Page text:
Women of the Third World disregarded

Imagine living your life behind the men in your life; you never get a chance to learn or be healthy, and chances are, you make up a huge statistic of the people who are living in poverty.

You are a girl living in a Third World country, and according to the Girl Effect Organization website, “Girls are the invisible infrastructure of poverty. While her brothers go to school, ask 13-24 year girls in the developing world why they’re not in education, and 33 percent say it’s because of household chores. Pregnancy is the leading cause of death among girls aged 15 to 19. There are slated to be 100 million child brides by 2020. Seventy-five percent of 15-24-year-olds in sub-Saharan Africa living with HIV are girls.”

The Girl Effect is “the unique potential for 600 million adolescent girls to end poverty for themselves and the world.” Essentially, the world needs to look at the effect that these girls have in the world.

According to a CNN article titled “The Girl Effect,” “Girls are unique change agents. Igniting her potential and transforming her world starts a ripple effect of change — for herself, her family and her community. When a girl in the developing world receives seven years of education, she marries four years later and has 2.2 fewer children. An extra year of secondary school increases her eventual wages 25 percent. Multiply that by the 250 million adolescent girls around the world living in poverty, and you get the most powerful force for positive change on the planet.”

Helping these girls is beneficial to the world economy. Then why haven’t we begun to do something?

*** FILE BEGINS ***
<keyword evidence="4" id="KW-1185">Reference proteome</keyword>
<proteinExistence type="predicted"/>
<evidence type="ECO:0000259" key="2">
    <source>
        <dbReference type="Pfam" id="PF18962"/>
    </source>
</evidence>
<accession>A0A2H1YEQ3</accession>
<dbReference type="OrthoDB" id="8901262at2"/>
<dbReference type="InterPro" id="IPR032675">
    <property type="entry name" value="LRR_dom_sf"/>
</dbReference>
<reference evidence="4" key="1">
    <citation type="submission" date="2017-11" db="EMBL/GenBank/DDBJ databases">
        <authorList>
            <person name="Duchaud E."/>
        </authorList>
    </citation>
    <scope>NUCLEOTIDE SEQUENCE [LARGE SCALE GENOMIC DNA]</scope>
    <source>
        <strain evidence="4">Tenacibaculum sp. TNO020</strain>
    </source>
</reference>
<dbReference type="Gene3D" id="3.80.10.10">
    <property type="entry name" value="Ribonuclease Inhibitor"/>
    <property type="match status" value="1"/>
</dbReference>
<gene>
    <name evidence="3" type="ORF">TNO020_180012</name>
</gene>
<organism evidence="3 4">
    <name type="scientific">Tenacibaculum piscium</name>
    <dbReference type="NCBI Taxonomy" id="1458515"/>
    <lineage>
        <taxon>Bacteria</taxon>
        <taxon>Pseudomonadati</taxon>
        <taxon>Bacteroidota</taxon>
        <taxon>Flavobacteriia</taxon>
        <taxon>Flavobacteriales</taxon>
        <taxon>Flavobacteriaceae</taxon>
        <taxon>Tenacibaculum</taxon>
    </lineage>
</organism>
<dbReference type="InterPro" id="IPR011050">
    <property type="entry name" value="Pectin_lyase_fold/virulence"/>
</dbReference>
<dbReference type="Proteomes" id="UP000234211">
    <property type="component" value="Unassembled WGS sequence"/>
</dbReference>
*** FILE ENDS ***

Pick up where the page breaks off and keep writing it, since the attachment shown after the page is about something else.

So basically, if a girl benefits, so does everyone in society, including business. Girls as economic actors can bring about change for themselves, their families and their countries. Conversely, ignoring the girl effect can cost societies billions in lost potential. When do we in the First World step up and make a change in these girls’ lives? When do we start trying to partner with these governments and attempt to pass legislation to benefit not only these girls, but the failing global market?

Why do we find it socially acceptable to let girls live like this? These girls are being forced into oppression and have no say as to what situations they are being forced into that are ruining their chances of ever making their dreams come true. Even if that is the case, how can we live our daily lives as Americans wasting so much, taking our lives for granted, while these helpless girls are forced to go through situations that some of us could never even imagine. Why isn’t the world making a bigger deal about the potential that we have to make a difference in the lives of these girls?

These girls deserve a chance to live their lives, without the risks of disease and poverty. They deserve their right to an education as well as a right to their own bodies. They do not need to deal with birthing their first child at the age of twelve, contracting HIV at the age of fourteen or becoming a sex slave at the age of sixteen.

Honestly, these girls have every right to “the good life;” they deserve to grow up and have a real opportunity to succeed in their lifetime, without the worry of disappointing their families or dying of illnesses. I’m sure that we can all do something if we really wanted to.